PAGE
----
The second is a letter to the President and CEO of OPIC, Elizabeth Littlefield requesting the agency’s engagement in Greece to encourage and attract foreign investment. The letter is co-authored by Hellenic Caucus Co-Chair Rep. Gus Bilirakis (FL-12). Allowing Greece to access private capital facilitated by OPIC would benefit the economy as foreign investment will help expedite Greece’s financial recovery.

 

Background

Remittances, which are generally transfers of money from one country to another, have long been utilized by migrant communities to send money to family and friends in their home country. Although currently the funds are able to reach Greece from the U.S., an issue arises when Greek citizens try to access the funds due to the weekly withdrawal limit imposed on Greek banks. This limit has been imposed during the current Greek financial crisis to prevent the country’s banks from collapsing in a disorderly and chaotic fashion.

The Overseas Private Investment Corporation (OPIC) is the U.S. Government’s development finance institution, created by Congress in 1969 through an amendment to the Foreign Assistance Act. The purpose of OPIC is to mobilize private capital to help solve critical development challenges. In order to do so, OPIC supports private investment in over 160 different countries across the globe. OPIC operates on a self-sustaining basis and there is no cost to the American taxpayer. OPIC offers three main financial services: medium to long-term funding through direct loans and loan guarantees, political risk insurance, and support for the creation of privately-owned and managed investment funds. These services would help attract foreign investment in Greece and strengthen the economic ties between Greece and the U.S.

 

Text of the letters are below.

 

August 13, 2014

 

The Honorable Jacob Lew                                                                The Honorable Martin J. Gruenberg

Secretary                                                                                             Chairman

U.S. Department of the Treasury                                                    Federal Deposit Insurance Corporation

1500 Pennsylvania Avenue NW                                                       550 17th Street NW

Washington, DC 20220                                                                      Washington, DC 20429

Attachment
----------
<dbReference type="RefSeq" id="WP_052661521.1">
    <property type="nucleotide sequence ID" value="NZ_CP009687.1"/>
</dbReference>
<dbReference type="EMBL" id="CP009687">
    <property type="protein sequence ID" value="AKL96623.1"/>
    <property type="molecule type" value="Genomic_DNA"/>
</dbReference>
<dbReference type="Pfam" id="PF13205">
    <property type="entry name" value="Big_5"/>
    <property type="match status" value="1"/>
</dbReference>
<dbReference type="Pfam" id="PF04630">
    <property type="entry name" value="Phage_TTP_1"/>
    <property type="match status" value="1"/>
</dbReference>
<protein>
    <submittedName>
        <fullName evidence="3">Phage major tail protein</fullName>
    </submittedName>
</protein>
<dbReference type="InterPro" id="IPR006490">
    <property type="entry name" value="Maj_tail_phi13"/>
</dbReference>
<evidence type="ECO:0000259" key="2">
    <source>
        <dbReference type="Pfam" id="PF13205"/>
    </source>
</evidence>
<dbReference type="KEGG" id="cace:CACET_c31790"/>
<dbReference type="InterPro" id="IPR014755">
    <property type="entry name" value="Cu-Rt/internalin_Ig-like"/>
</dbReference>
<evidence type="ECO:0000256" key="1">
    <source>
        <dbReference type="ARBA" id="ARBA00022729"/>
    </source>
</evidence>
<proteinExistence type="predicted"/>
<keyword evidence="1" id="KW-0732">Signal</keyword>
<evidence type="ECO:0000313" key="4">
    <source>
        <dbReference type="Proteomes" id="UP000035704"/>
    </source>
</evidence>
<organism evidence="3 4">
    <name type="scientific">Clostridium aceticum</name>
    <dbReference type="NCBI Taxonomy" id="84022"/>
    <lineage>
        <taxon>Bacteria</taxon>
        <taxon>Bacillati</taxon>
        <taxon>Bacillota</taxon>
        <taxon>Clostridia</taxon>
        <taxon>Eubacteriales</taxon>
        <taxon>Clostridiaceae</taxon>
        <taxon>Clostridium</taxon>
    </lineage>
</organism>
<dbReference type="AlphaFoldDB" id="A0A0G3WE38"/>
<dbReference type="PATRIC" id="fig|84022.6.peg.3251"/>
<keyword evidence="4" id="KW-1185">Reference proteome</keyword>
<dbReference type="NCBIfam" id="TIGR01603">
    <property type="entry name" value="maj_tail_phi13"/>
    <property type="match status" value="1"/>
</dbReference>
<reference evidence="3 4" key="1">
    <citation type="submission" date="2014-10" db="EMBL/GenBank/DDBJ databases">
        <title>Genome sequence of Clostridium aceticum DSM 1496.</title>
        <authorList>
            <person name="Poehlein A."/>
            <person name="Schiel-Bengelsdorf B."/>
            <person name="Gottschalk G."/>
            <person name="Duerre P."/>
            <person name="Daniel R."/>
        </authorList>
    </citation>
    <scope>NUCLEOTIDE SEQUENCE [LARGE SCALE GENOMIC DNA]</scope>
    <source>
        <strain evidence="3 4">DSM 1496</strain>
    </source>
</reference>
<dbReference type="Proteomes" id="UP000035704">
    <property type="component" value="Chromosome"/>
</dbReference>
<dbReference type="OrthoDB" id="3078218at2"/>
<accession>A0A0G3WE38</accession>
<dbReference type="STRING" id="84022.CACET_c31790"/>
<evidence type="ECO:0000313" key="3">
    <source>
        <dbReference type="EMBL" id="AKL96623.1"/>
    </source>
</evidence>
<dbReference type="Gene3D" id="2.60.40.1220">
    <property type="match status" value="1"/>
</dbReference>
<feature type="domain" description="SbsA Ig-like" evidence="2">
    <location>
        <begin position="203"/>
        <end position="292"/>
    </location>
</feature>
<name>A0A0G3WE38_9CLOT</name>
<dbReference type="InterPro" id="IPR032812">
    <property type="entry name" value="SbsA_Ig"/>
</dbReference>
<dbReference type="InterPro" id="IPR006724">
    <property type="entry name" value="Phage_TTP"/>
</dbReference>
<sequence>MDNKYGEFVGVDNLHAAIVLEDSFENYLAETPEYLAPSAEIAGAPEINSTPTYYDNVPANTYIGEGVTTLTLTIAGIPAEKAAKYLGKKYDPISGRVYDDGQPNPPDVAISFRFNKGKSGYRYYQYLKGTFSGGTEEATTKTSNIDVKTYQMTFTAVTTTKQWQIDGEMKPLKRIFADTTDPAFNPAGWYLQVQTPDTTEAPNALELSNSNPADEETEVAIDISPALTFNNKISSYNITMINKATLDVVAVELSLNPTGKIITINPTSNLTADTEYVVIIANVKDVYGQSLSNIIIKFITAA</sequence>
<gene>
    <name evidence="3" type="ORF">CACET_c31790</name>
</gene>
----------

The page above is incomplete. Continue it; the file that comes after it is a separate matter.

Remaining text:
The Honorable Janet L. Yellen                                                       The Honorable Thomas J. Curry

Chair                                                                                                   Comptroller of the Currency

Board of Governors of the Federal Reserve System                  Office of the Comptroller of the Currency

20th Street and Constitution Avenue NW                                     250 E Street SE

Washington, DC 20551                                                                    Washington, DC 20219

 

Dear Secretary Lew, Chairman Gruenberg, Chair Yellen, and Comptroller Curry:

 

I am writing with regard to the dire economic situation in Greece, and the ongoing disruption to remittances from the United States to Greece.

As you know, the economic crisis in Greece has severely impaired the Greek banking system. Greek banks faced heavy deposit outflows for many months, which forced the Greek government in June to impose capital controls that limit the amount that depositors in Greece can withdraw from their bank accounts to €420 per week. While the imposition of capital controls has successfully prevented a collapse of the Greek banking system, the €420 per week withdrawal limitation has also caused day-to-day hardships for many Greeks and Greek businesses.[1]

Remittances are particularly important in times of economic and financial stress, because they can serve as a stabilizing source of income for cash-strapped families. The United States is the largest source of remittances to other countries in the world — according to World Bank data, remittances sent from the U.S. totaled $53.6 billion in 2013, which accounted for around 13.5% of total worldwide remittances.[2] Remittances to Greece, in turn, totaled more than $800 million in 2013.[3]

It has come to my attention that the capital controls in Greece, and the attendant €420 per week limit on withdrawals, have disrupted the normal flow of remittances from the U.S. to Greece — at precisely the time when these remittances to Greece can do the most good. While U.S. banks can process remittances, citizens in Greece are often unable to access the full amount remitted because the receiving banks in Greece are subject to the €420 per week withdrawal limitation. Moreover, U.S. banks are reluctant to utilize alternative intermediaries in Greece — which are not subject to capital controls — because they fear that these transactions may run afoul of U.S. anti-money laundering laws.